Fighting fire with fire
Last updated 5/16/2023 at 3:58pm
With military-like precision, between 35 and 40 various and sundry trucks snaked their way up Pole Creek Road on Saturday. The convoy doglegged to FS 1513 in a cloud of dust on the rutted gravel road. Led by the U.S. Forest Service (USFS), the force included other agencies, like Bureau of Land Management and Oregon Department of Forestry (ODF). They massed to set fire to 112 acres.
The weather looked promising, with winds forecast to be mostly northerly at 8 mph that - if accurate - would drive smoke southbound away from Sisters. Mother Nature complied. Around 9:30 a.m. the area of prescribed (intentional) burn was ignited by skilled fire managers. It wasn't until noon that a faint amount of mostly white smoke reached Pine Meadow.
The smoke never settled in or appeared over downtown, blowing south. Sisters was full Saturday of tourists and locals taking advantage of near perfect weather. Outdoor eateries were packed, along with streets full of strollers and shoppers mostly oblivious to the high-stakes action taking place five miles away.
The managed burn was one of several in recent weeks around Sisters, with more planned. Sunday's burn - 61 acres - took place only a mile from Sisters, along FS 1605. Last Friday, 57 acres were successfully burned three miles east of Sisters, with minimal smoke affecting traffic.
There was some smoke lying in town Sunday morning due to a mild inversion.
"Prescribed fire is a critical tool that we use to reduce the risk of wildfire to our communities and to our landscape," Deschutes National Forest Public Affairs Specialist Jaimie Olle said. "We use that as a tool to get rid of the ladder fuels, that should a wildfire start in an area like this during the heat of summer, our firefighters have a much better chance of success, of being able to catch that fire and keep our community safe."
Ladder fuel is a firefighting term for live or dead vegetation that allows a fire to climb from the forest floor into the tree canopy. Common ladder fuels include tall grasses, shrubs, and tree branches, both living and dead. The removal of fuel ladders is part of defensible space practices.
The ODF smoke forecasters approve each burn as long as the conditions are right.
"They're taking into consideration everything from wind, weather, and whether there's a potential for that smoke to lift up and hopefully away from communities," Olle said. "So every single day, we're sending them our measurements of things that we're seeing on the ground, and they're determining whether it's a good day to burn."
The right conditions for a prescribed burn depend on the dryness of the area.
"Enough moisture in the fuels so the vegetation, again those ladder fuels, that carry fire up into the crown, and they want those fuels to be receptive enough to fire so that we decrease them, but keep it wet enough that we're not creating that high-intensity wildfire atmosphere," Olle said.
Among the many crews on hand for the fires, which include water tankers, fire engines, and hot shot teams in the event the fire exceeds its boundaries or intensity, were trainees with TREX.
Over 40 participants from various agencies, nonprofits, and higher education institutions from across the United States, Tribal Nations, and Canada have come to Central Oregon for a two-week prescribed fire TREX training exchange.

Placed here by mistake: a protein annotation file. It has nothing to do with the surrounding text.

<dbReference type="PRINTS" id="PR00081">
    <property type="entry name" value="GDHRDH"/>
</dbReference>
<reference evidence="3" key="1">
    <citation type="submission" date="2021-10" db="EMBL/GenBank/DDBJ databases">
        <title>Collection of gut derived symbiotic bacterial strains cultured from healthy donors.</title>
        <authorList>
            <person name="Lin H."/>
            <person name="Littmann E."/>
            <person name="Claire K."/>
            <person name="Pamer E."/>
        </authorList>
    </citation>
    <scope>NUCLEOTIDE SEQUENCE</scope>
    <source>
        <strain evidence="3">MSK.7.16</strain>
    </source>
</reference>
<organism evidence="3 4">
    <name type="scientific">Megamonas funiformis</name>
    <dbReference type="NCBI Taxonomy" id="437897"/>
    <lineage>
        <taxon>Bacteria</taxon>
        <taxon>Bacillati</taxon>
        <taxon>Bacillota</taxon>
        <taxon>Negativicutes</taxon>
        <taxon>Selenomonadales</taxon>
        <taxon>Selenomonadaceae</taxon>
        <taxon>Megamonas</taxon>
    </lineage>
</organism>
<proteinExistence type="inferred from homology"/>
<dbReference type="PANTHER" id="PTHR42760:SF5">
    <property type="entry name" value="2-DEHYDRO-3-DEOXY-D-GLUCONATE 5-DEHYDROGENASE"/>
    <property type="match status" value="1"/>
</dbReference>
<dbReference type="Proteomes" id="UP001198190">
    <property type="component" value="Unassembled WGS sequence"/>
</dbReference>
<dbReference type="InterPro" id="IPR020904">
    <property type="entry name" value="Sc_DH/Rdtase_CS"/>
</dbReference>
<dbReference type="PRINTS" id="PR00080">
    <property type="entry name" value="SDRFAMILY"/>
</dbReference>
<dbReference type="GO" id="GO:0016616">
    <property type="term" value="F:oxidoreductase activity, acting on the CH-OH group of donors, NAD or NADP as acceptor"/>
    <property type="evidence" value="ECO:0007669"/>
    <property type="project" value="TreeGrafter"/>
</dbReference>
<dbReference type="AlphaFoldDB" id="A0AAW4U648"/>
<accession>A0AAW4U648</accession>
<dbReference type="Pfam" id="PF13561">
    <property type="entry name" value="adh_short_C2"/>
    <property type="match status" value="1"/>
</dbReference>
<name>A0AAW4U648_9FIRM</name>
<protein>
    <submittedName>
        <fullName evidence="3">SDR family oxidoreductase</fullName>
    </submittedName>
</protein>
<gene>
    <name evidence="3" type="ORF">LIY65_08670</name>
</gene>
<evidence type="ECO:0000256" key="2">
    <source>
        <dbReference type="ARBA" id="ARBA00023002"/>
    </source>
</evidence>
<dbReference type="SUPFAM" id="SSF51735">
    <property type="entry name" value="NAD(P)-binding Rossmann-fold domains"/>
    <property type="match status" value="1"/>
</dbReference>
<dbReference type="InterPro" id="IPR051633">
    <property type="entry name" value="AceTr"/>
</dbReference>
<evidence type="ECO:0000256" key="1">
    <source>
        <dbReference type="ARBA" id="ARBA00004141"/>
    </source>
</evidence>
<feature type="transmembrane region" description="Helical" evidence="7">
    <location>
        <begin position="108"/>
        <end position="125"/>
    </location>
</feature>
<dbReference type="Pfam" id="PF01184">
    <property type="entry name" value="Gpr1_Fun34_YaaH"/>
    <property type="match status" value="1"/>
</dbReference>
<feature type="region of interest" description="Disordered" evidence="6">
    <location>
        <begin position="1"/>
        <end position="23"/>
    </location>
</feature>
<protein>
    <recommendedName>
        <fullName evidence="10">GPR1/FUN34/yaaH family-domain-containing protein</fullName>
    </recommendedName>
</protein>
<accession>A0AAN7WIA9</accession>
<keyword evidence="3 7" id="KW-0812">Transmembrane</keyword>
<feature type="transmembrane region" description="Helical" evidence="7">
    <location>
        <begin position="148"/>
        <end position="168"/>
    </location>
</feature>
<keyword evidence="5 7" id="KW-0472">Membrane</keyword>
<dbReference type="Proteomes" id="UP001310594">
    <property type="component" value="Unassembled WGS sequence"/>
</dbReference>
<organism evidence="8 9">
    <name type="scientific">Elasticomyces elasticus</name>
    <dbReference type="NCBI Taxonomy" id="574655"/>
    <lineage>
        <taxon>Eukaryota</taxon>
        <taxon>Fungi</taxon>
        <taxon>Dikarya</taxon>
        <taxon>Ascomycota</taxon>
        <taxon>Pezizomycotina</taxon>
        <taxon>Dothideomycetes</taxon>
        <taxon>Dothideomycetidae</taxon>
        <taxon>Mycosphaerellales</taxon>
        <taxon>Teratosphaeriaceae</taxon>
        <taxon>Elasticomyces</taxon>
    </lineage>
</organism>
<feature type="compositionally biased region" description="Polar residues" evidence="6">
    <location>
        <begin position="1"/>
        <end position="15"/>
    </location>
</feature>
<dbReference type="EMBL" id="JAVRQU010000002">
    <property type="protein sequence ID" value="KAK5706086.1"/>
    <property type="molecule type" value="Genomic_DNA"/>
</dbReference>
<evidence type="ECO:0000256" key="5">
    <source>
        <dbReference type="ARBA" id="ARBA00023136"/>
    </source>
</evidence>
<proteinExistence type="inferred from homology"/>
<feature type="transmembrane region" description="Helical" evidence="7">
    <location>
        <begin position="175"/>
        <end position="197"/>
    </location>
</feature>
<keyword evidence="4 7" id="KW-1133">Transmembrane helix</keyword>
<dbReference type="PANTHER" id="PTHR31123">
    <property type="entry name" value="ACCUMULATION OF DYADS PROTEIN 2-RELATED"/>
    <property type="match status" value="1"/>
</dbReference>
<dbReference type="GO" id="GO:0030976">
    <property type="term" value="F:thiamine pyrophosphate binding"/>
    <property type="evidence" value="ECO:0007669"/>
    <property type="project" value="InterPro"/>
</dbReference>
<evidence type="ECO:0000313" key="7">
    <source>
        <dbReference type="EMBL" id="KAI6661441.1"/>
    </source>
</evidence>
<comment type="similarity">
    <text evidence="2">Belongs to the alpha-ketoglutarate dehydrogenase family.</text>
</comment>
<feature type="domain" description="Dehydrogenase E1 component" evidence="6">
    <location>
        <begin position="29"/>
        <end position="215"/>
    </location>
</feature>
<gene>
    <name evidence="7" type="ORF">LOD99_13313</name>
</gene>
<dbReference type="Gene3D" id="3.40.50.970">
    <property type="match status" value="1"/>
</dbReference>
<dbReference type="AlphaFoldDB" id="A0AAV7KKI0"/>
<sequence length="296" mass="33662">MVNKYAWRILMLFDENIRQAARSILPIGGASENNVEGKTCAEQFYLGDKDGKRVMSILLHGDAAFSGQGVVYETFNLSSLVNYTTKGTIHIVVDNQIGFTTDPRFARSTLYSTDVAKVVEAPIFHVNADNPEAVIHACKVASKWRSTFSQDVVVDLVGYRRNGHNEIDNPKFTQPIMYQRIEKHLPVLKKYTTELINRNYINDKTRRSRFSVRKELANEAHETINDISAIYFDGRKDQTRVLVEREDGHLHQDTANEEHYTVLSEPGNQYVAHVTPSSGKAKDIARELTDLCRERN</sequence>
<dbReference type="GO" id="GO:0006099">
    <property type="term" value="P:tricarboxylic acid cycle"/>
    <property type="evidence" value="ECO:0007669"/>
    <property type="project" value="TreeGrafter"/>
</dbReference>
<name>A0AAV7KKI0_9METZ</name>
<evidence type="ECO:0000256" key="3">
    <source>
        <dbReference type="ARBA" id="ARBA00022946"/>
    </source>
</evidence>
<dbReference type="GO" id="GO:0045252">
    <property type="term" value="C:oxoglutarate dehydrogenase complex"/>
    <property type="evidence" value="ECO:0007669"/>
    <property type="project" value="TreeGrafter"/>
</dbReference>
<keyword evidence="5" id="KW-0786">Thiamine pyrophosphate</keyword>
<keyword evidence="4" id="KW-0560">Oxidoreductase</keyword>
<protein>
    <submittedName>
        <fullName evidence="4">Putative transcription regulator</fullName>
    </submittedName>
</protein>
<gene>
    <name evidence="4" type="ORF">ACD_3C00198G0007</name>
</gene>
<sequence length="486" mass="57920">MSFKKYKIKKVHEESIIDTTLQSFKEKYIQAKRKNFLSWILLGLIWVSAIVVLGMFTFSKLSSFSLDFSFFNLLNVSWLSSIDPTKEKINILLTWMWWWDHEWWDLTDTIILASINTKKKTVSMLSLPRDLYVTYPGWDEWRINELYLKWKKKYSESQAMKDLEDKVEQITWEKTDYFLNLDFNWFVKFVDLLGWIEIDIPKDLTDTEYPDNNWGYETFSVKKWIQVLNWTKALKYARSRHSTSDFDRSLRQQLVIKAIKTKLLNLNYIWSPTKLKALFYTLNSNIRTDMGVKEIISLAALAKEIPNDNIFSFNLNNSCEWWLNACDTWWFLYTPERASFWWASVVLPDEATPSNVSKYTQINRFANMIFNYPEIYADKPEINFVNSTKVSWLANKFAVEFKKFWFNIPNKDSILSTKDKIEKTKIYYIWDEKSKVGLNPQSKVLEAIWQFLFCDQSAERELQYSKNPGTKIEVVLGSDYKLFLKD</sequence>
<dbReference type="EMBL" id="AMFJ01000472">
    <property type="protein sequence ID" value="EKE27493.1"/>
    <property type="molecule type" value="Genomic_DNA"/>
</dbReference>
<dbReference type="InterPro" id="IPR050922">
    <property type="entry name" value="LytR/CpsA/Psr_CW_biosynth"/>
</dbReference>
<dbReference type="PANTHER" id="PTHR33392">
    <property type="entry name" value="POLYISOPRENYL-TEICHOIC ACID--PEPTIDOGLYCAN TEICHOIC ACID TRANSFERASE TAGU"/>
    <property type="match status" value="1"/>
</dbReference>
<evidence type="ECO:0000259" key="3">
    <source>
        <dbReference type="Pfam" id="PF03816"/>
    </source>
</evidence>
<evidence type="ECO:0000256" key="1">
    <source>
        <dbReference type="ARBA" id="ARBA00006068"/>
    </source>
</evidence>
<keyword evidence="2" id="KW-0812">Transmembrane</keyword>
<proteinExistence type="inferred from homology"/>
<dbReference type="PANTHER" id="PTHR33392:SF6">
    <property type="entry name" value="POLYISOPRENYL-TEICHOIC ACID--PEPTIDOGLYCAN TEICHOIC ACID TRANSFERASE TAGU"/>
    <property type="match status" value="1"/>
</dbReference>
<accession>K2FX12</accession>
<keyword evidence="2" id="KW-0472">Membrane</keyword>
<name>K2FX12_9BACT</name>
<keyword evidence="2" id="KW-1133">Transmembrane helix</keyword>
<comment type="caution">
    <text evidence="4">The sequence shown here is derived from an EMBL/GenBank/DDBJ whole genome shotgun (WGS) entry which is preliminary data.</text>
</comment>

The training is designed for local and regional fire practitioners, scientists, and managers to work side by side as they gain experience in prescribed fire practices, fire effects, and other conservation and restoration efforts affecting forests.
Prescribed burning has long been controversial, with experts on both sides of the argument making lengthy scientific cases for their position.
A prescribed burn has a well-prepared written prescription that describes the objectives of the burn, burn unit, firebreaks, coarse and volatile fuel considerations near firebreaks, acceptable weather parameters (including wind speed, wind direction, relative humidity, temperature, and smoke dispersion), acceptable soil moisture, labor needed, equipment needed, civil authority and neighbor notifications, ignition procedures, contingency protocols, and mop-up and monitoring protocols.
Wildfires are a natural part of the forest ecosystems. The difficulty of managing wildfires, especially in locales like Sisters, led to decades of fire suppression by the USFS and other agencies during the 20th century to protect loss of life and property. Now many earth scientists profess the need for regular intentional fires both for ecosystem management and human safety.
To balance the risks and benefits of fires, federal and environmental agencies conduct prescribed or controlled burns - fires that are meticulously planned, intentionally set, and carefully managed.
Prescribed burns can mimic natural fires, while allowing land managers to determine exactly when and where an area will burn. However, controlled fires also entail some of the downsides of any fire. Burning large areas releases smoke and particulates that can damage air quality. And, no matter how well planned, is never without some risk of getting out of control.
The Sisters Ranger District has enjoyed a solid reputation for its prescribed burn program, which involves around 1,000 to 2,000 acres a year in its portion of the 1.8 million acre Deschutes National Forest.
Ideally, woodlands managers say, forests should have a 10-year prescribed burn cycle. That would mean intentionally burning 35,000 acres a year in the Sisters district, more than 15 times current rates.